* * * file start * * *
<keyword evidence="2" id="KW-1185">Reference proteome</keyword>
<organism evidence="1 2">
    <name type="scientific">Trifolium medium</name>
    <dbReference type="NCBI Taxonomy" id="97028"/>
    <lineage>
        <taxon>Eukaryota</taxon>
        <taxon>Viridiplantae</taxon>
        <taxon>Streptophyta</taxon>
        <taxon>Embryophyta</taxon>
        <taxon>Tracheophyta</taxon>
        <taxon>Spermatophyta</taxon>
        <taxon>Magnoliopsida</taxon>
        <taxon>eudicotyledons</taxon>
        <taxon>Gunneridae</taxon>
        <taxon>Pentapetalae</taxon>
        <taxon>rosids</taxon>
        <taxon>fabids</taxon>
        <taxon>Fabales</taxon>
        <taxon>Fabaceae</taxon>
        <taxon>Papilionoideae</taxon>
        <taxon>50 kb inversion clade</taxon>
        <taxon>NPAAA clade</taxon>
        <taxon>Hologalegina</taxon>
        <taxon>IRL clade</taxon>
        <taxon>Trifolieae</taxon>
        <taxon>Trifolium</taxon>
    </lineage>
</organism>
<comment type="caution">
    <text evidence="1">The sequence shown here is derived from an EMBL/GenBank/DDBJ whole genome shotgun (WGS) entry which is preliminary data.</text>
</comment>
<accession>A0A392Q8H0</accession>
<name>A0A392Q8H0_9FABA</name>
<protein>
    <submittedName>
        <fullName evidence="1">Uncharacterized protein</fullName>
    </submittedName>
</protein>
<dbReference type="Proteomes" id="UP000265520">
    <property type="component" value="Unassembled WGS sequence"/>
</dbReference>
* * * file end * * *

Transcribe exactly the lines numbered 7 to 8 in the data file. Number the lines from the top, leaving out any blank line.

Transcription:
        <taxon>Viridiplantae</taxon>
        <taxon>Streptophyta</taxon>